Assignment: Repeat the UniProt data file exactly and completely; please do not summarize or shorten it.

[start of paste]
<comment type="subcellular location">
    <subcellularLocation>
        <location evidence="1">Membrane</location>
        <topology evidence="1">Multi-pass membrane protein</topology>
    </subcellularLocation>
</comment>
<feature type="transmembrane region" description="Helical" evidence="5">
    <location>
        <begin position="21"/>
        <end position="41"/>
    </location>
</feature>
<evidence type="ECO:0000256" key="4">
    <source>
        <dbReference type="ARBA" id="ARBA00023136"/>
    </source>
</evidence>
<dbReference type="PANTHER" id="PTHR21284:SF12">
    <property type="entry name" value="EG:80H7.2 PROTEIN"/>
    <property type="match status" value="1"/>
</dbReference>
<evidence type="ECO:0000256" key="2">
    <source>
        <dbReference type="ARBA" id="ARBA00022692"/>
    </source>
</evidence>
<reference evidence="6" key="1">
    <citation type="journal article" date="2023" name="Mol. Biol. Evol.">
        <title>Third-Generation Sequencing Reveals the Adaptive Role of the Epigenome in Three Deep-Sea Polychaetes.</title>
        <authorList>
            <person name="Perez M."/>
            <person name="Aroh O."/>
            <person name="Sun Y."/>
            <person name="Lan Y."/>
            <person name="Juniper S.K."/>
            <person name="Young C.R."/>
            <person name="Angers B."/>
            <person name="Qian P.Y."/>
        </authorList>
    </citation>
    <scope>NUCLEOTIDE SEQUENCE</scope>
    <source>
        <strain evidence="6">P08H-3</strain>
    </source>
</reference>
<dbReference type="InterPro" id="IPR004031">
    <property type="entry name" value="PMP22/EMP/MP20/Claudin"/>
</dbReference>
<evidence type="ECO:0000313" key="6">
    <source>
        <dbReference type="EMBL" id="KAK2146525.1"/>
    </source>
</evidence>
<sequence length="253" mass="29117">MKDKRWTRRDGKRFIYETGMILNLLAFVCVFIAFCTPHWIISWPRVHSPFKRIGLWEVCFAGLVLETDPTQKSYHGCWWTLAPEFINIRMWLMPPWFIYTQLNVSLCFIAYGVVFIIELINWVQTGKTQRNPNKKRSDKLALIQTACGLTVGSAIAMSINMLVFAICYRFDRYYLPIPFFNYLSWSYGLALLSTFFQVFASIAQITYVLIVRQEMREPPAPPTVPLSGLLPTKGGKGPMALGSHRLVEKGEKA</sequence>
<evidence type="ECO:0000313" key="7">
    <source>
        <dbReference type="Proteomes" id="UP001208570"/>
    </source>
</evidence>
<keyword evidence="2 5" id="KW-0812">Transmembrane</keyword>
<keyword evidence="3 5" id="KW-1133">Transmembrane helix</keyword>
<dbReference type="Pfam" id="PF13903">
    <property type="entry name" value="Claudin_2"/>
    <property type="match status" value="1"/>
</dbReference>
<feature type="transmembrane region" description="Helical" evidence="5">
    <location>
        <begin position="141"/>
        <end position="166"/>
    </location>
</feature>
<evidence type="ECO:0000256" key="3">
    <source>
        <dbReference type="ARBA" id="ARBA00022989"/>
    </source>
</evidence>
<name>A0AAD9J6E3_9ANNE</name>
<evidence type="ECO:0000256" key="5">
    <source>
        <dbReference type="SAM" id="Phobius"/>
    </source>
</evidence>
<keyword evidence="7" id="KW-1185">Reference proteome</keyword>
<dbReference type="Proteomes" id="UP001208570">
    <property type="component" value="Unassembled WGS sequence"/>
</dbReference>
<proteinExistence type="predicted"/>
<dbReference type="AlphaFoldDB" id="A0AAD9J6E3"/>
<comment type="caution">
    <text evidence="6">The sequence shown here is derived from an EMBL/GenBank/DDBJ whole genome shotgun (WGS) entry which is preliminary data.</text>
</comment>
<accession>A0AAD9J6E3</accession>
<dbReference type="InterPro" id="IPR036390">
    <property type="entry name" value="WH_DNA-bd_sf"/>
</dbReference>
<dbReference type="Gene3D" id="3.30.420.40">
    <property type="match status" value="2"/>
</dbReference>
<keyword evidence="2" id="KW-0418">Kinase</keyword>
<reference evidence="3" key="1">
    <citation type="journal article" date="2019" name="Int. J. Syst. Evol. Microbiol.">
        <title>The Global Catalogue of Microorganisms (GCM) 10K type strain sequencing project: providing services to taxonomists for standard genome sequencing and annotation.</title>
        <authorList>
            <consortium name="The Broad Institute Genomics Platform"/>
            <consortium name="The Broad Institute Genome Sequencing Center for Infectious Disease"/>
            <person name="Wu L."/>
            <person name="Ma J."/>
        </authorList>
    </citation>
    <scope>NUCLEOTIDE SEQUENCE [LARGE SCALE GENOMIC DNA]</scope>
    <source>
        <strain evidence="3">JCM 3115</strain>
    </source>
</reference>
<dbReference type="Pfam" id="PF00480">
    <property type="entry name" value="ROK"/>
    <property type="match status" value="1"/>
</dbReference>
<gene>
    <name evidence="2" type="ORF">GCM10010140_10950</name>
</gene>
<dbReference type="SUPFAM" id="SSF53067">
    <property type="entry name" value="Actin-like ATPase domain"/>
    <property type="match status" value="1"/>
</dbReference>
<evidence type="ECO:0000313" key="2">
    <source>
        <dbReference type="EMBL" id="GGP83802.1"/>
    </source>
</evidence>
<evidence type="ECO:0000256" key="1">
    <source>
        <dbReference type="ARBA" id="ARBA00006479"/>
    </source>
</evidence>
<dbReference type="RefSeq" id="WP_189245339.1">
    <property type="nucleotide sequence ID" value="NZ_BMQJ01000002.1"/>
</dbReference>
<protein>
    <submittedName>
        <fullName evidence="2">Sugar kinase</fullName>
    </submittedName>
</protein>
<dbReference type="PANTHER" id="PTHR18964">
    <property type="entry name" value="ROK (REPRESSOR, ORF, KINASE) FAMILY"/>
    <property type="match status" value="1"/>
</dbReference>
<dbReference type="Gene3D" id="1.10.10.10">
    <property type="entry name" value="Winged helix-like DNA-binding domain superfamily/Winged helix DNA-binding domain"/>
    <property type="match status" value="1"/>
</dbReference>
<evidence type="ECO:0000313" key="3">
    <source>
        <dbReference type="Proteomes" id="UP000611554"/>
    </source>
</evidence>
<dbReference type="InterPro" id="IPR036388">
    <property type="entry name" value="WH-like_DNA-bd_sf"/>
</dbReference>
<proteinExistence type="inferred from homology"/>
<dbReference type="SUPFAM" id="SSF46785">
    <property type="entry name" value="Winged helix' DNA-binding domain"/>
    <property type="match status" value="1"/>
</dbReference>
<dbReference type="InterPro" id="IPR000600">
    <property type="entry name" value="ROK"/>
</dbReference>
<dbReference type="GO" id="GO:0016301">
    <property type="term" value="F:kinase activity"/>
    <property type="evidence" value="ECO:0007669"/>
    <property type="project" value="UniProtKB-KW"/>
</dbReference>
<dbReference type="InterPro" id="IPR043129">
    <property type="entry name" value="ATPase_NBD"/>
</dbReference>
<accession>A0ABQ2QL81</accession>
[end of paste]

<comment type="subcellular location">
    <subcellularLocation>
        <location evidence="1">Membrane</location>
        <topology evidence="1">Multi-pass membrane protein</topology>
    </subcellularLocation>
</comment>
<feature type="transmembrane region" description="Helical" evidence="5">
    <location>
        <begin position="21"/>
        <end position="41"/>
    </location>
</feature>
<evidence type="ECO:0000256" key="4">
    <source>
        <dbReference type="ARBA" id="ARBA00023136"/>
    </source>
</evidence>
<dbReference type="PANTHER" id="PTHR21284:SF12">
    <property type="entry name" value="EG:80H7.2 PROTEIN"/>
    <property type="match status" value="1"/>
</dbReference>
<evidence type="ECO:0000256" key="2">
    <source>
        <dbReference type="ARBA" id="ARBA00022692"/>
    </source>
</evidence>
<reference evidence="6" key="1">
    <citation type="journal article" date="2023" name="Mol. Biol. Evol.">
        <title>Third-Generation Sequencing Reveals the Adaptive Role of the Epigenome in Three Deep-Sea Polychaetes.</title>
        <authorList>
            <person name="Perez M."/>
            <person name="Aroh O."/>
            <person name="Sun Y."/>
            <person name="Lan Y."/>
            <person name="Juniper S.K."/>
            <person name="Young C.R."/>
            <person name="Angers B."/>
            <person name="Qian P.Y."/>
        </authorList>
    </citation>
    <scope>NUCLEOTIDE SEQUENCE</scope>
    <source>
        <strain evidence="6">P08H-3</strain>
    </source>
</reference>
<dbReference type="InterPro" id="IPR004031">
    <property type="entry name" value="PMP22/EMP/MP20/Claudin"/>
</dbReference>
<evidence type="ECO:0000313" key="6">
    <source>
        <dbReference type="EMBL" id="KAK2146525.1"/>
    </source>
</evidence>
<sequence length="253" mass="29117">MKDKRWTRRDGKRFIYETGMILNLLAFVCVFIAFCTPHWIISWPRVHSPFKRIGLWEVCFAGLVLETDPTQKSYHGCWWTLAPEFINIRMWLMPPWFIYTQLNVSLCFIAYGVVFIIELINWVQTGKTQRNPNKKRSDKLALIQTACGLTVGSAIAMSINMLVFAICYRFDRYYLPIPFFNYLSWSYGLALLSTFFQVFASIAQITYVLIVRQEMREPPAPPTVPLSGLLPTKGGKGPMALGSHRLVEKGEKA</sequence>
<evidence type="ECO:0000313" key="7">
    <source>
        <dbReference type="Proteomes" id="UP001208570"/>
    </source>
</evidence>
<keyword evidence="2 5" id="KW-0812">Transmembrane</keyword>
<keyword evidence="3 5" id="KW-1133">Transmembrane helix</keyword>
<dbReference type="Pfam" id="PF13903">
    <property type="entry name" value="Claudin_2"/>
    <property type="match status" value="1"/>
</dbReference>
<feature type="transmembrane region" description="Helical" evidence="5">
    <location>
        <begin position="141"/>
        <end position="166"/>
    </location>
</feature>
<evidence type="ECO:0000256" key="3">
    <source>
        <dbReference type="ARBA" id="ARBA00022989"/>
    </source>
</evidence>
<name>A0AAD9J6E3_9ANNE</name>
<evidence type="ECO:0000256" key="5">
    <source>
        <dbReference type="SAM" id="Phobius"/>
    </source>
</evidence>
<keyword evidence="7" id="KW-1185">Reference proteome</keyword>
<dbReference type="Proteomes" id="UP001208570">
    <property type="component" value="Unassembled WGS sequence"/>
</dbReference>
<proteinExistence type="predicted"/>
<dbReference type="AlphaFoldDB" id="A0AAD9J6E3"/>
<comment type="caution">
    <text evidence="6">The sequence shown here is derived from an EMBL/GenBank/DDBJ whole genome shotgun (WGS) entry which is preliminary data.</text>
</comment>
<accession>A0AAD9J6E3</accession>
<dbReference type="InterPro" id="IPR036390">
    <property type="entry name" value="WH_DNA-bd_sf"/>
</dbReference>
<dbReference type="Gene3D" id="3.30.420.40">
    <property type="match status" value="2"/>
</dbReference>
<keyword evidence="2" id="KW-0418">Kinase</keyword>
<reference evidence="3" key="1">
    <citation type="journal article" date="2019" name="Int. J. Syst. Evol. Microbiol.">
        <title>The Global Catalogue of Microorganisms (GCM) 10K type strain sequencing project: providing services to taxonomists for standard genome sequencing and annotation.</title>
        <authorList>
            <consortium name="The Broad Institute Genomics Platform"/>
            <consortium name="The Broad Institute Genome Sequencing Center for Infectious Disease"/>
            <person name="Wu L."/>
            <person name="Ma J."/>
        </authorList>
    </citation>
    <scope>NUCLEOTIDE SEQUENCE [LARGE SCALE GENOMIC DNA]</scope>
    <source>
        <strain evidence="3">JCM 3115</strain>
    </source>
</reference>
<dbReference type="Pfam" id="PF00480">
    <property type="entry name" value="ROK"/>
    <property type="match status" value="1"/>
</dbReference>
<gene>
    <name evidence="2" type="ORF">GCM10010140_10950</name>
</gene>
<dbReference type="SUPFAM" id="SSF53067">
    <property type="entry name" value="Actin-like ATPase domain"/>
    <property type="match status" value="1"/>
</dbReference>
<evidence type="ECO:0000313" key="2">
    <source>
        <dbReference type="EMBL" id="GGP83802.1"/>
    </source>
</evidence>
<evidence type="ECO:0000256" key="1">
    <source>
        <dbReference type="ARBA" id="ARBA00006479"/>
    </source>
</evidence>
<dbReference type="RefSeq" id="WP_189245339.1">
    <property type="nucleotide sequence ID" value="NZ_BMQJ01000002.1"/>
</dbReference>
<protein>
    <submittedName>
        <fullName evidence="2">Sugar kinase</fullName>
    </submittedName>
</protein>
<dbReference type="PANTHER" id="PTHR18964">
    <property type="entry name" value="ROK (REPRESSOR, ORF, KINASE) FAMILY"/>
    <property type="match status" value="1"/>
</dbReference>
<dbReference type="Gene3D" id="1.10.10.10">
    <property type="entry name" value="Winged helix-like DNA-binding domain superfamily/Winged helix DNA-binding domain"/>
    <property type="match status" value="1"/>
</dbReference>
<evidence type="ECO:0000313" key="3">
    <source>
        <dbReference type="Proteomes" id="UP000611554"/>
    </source>
</evidence>
<dbReference type="InterPro" id="IPR036388">
    <property type="entry name" value="WH-like_DNA-bd_sf"/>
</dbReference>
<proteinExistence type="inferred from homology"/>
<dbReference type="SUPFAM" id="SSF46785">
    <property type="entry name" value="Winged helix' DNA-binding domain"/>
    <property type="match status" value="1"/>
</dbReference>
<dbReference type="InterPro" id="IPR000600">
    <property type="entry name" value="ROK"/>
</dbReference>
<dbReference type="GO" id="GO:0016301">
    <property type="term" value="F:kinase activity"/>
    <property type="evidence" value="ECO:0007669"/>
    <property type="project" value="UniProtKB-KW"/>
</dbReference>
<dbReference type="InterPro" id="IPR043129">
    <property type="entry name" value="ATPase_NBD"/>
</dbReference>
<accession>A0ABQ2QL81</accession>